Another benefit of these notes is that once we’re past the expected refinancing dates there is no prepayment penalties which means that at any point 2010 and 2035 or 2036 we can refinance without any penalty. In the current environment this is a very attractive alternative. I would note that last week Verizon issued 30 year A rated bonds with a yield of approximately 9%. To be clear if we do not refinance the 1.9 billion and the 1.55 billion of senior secured notes by the aforementioned dates in 2010 and 2011 there is no event of default, no cross defaults that are triggered in any of our other debt instruments and principal amortization is limited to the amount of excess cash flow produced by these secured assets. While we would expect to see an improvement in the credit market sometime in the next 2 to 3 years, allowing us to refinance these notes we are under no obligation to do so and we are in the very fortunate position of having up to 25 years to repay more than 50% of our debt outstanding.

As shown on slide 7, given the growth nature of our business, our balance sheet delevers very quickly solely for the purposes of illustration and not providing specific Crown Castle outlook for the next 3 years, we have calculated our pro forma leverage on the graph on the right hand side of the page using Wall Street analyst consensus growth estimates. If we limit our discretionary investments to approximately $150 million per year and repay debt at par we would expect consolidated debt to consensus adjusted EBITDA to be approximately 4 times by February 2011.

If the credit markets remain in the current state with limited liquidity we will manage our expenditures and balance sheet to deliver along this path. Over the last several weeks, I have had a number of people ask me about our long-term appetite for leverage, I think there are two important considerations in determining the appropriate amounts of leverage on our business. The first consideration is the maturity of the debt and while they can no assurances of how or when the credit markets will recover we will look to latter our maturity schedule similar to the later rate we had achieved in the legacy Crown Castle balance sheet prior to the Global Signal acquisition. The second consideration is the stability of the cash flows to service the debt.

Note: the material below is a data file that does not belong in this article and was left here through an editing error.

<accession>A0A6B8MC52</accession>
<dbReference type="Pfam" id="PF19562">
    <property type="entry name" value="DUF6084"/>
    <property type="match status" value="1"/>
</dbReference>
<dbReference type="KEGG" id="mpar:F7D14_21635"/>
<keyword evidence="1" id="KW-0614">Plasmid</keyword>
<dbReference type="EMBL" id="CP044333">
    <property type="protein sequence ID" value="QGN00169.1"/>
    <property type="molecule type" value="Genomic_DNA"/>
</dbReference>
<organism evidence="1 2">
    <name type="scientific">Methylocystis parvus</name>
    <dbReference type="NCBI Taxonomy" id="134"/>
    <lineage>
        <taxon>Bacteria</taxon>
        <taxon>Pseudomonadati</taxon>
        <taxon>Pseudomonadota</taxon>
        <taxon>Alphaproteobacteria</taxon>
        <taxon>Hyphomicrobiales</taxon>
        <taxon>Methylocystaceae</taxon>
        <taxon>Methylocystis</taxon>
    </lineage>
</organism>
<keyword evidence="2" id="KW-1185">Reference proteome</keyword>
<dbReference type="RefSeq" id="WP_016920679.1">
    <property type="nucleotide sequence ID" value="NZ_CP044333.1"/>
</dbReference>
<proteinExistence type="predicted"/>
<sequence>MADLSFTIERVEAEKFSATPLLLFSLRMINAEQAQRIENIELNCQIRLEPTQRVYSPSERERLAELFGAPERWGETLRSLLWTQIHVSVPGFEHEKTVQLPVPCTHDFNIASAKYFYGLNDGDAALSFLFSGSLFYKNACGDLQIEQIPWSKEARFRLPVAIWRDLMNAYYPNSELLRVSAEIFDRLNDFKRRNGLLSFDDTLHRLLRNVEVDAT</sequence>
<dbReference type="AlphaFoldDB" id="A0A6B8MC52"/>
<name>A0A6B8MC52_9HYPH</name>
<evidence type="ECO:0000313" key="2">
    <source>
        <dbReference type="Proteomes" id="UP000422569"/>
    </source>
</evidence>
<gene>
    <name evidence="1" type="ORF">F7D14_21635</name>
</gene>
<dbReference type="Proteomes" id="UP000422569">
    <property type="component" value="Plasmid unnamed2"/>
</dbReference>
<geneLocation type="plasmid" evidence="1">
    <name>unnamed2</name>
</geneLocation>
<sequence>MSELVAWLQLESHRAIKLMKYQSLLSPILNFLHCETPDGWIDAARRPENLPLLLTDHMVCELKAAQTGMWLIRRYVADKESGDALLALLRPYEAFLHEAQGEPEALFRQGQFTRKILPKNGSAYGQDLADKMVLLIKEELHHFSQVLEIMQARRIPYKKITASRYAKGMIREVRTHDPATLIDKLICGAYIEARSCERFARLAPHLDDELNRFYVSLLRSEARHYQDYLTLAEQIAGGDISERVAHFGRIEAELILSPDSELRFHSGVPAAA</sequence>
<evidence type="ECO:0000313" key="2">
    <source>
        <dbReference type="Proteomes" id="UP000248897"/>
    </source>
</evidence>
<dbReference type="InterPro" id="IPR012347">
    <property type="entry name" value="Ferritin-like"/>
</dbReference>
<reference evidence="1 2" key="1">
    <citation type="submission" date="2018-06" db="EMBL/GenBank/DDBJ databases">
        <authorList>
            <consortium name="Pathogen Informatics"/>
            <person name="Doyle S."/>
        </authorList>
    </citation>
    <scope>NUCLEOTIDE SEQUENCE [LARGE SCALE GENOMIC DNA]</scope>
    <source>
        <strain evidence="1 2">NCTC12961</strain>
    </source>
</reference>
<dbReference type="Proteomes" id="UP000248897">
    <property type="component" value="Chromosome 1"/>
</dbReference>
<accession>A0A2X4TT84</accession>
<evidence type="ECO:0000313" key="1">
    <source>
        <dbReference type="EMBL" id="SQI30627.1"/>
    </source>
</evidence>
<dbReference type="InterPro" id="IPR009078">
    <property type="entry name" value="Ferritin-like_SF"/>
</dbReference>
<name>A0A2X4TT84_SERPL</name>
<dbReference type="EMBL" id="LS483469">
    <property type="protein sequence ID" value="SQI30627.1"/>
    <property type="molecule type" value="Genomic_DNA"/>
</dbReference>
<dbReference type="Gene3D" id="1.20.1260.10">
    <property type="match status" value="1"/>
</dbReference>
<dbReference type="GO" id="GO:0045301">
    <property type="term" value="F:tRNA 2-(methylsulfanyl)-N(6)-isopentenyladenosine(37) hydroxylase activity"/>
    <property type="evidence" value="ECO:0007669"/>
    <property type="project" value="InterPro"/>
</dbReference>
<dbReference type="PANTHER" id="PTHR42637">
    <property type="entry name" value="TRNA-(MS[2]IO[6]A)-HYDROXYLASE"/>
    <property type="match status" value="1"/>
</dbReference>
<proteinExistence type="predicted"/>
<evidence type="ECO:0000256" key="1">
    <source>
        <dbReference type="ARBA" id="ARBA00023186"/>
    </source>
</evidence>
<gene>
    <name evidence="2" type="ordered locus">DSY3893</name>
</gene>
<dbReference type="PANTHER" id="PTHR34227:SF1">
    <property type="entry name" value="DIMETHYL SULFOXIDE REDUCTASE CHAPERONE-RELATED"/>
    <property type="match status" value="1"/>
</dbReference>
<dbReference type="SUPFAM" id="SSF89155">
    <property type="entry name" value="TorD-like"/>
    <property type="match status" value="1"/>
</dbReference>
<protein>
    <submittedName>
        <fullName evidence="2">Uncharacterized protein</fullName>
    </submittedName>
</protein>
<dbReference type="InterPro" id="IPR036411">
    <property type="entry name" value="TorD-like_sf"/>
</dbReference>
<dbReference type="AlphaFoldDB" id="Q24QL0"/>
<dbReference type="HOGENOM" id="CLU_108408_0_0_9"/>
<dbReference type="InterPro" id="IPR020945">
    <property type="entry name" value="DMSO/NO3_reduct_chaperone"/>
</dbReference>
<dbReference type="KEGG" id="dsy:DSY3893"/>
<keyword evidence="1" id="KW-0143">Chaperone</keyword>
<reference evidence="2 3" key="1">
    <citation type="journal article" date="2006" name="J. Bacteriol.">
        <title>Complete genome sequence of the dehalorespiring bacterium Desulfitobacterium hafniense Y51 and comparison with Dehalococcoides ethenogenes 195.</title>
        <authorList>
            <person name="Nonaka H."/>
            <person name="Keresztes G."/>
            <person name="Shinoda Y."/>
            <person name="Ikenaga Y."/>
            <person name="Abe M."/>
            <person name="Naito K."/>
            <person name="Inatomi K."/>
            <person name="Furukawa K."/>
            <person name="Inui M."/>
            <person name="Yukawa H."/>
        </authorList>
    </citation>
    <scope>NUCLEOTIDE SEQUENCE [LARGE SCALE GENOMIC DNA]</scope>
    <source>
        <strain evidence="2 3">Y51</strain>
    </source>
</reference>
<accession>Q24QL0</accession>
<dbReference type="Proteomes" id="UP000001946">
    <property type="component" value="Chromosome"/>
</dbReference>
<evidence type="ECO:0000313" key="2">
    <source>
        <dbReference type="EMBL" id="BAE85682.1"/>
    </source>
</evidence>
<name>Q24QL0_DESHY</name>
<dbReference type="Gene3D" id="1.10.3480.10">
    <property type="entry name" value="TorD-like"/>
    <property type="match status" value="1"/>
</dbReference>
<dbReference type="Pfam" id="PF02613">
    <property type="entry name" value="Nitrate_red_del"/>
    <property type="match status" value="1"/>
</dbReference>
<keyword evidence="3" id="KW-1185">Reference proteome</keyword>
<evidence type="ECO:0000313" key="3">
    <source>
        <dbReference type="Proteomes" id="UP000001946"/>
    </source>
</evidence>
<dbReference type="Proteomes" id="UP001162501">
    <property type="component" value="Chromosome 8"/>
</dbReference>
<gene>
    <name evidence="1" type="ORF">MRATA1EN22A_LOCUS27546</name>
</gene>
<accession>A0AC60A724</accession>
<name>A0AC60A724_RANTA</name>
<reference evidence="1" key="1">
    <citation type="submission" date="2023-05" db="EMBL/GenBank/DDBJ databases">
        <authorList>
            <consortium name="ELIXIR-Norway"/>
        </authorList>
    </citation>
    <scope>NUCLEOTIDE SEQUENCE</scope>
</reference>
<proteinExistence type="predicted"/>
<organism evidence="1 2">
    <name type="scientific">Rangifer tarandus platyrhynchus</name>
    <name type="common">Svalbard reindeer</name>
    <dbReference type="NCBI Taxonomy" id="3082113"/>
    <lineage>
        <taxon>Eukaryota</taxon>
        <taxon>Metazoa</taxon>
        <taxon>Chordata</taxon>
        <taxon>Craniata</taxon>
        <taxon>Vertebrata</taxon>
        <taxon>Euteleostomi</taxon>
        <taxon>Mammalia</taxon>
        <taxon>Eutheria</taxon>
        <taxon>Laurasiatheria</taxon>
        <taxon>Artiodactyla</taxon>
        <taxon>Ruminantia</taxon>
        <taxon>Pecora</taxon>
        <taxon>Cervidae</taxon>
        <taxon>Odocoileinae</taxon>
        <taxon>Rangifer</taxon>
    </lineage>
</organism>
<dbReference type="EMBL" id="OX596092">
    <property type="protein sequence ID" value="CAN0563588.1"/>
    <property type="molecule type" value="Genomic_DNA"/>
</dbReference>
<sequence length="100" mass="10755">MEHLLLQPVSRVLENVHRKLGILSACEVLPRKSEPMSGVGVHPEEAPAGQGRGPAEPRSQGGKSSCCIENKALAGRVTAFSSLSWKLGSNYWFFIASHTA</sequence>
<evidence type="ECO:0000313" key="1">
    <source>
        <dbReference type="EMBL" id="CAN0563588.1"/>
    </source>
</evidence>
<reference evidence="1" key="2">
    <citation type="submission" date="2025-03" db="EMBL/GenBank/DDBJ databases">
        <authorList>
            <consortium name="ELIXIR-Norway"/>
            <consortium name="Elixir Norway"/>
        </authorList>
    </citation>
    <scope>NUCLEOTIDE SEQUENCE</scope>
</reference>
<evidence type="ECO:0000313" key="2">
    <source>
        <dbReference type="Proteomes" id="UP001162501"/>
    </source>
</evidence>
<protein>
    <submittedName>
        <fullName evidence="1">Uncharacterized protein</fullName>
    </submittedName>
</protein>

Our revenues are produced by long-term leases form high quality tenants to provide the critical highly desired wireless communication networks used by over 80% of the US population. Our towers are essential infrastructure. We are to wireless communications what airports are to air travel. Wireless communication networks has today depend on our towers. The stability of our revenues provides us with the opportunity to appropriately lever our business to enhance the long-term returns of our equity holders.

As we have discussed over the years we believe that limiting our adjusted EBITDA to interest expense to no less than 2 times coverage is an appropriate target as it naturally adjusts the amount of nominal debt that we borrow based on interest rates. As we consider the debt to adjusted EBITDA leverage level at which we will operate our business long-term it will be a function of the maturity schedule that we can achieve as well as prevailing interest rates. I don’t think it is wise to commit to a level of leverage during what many consider the worst financial market in many decades. But I think it is helpful to provide a framework through which we will evaluate future leverage on our business. However, I will reiterate that until the credit markets improve, we plan to reduce our capital spending and eliminate short-term maturities with cash flow.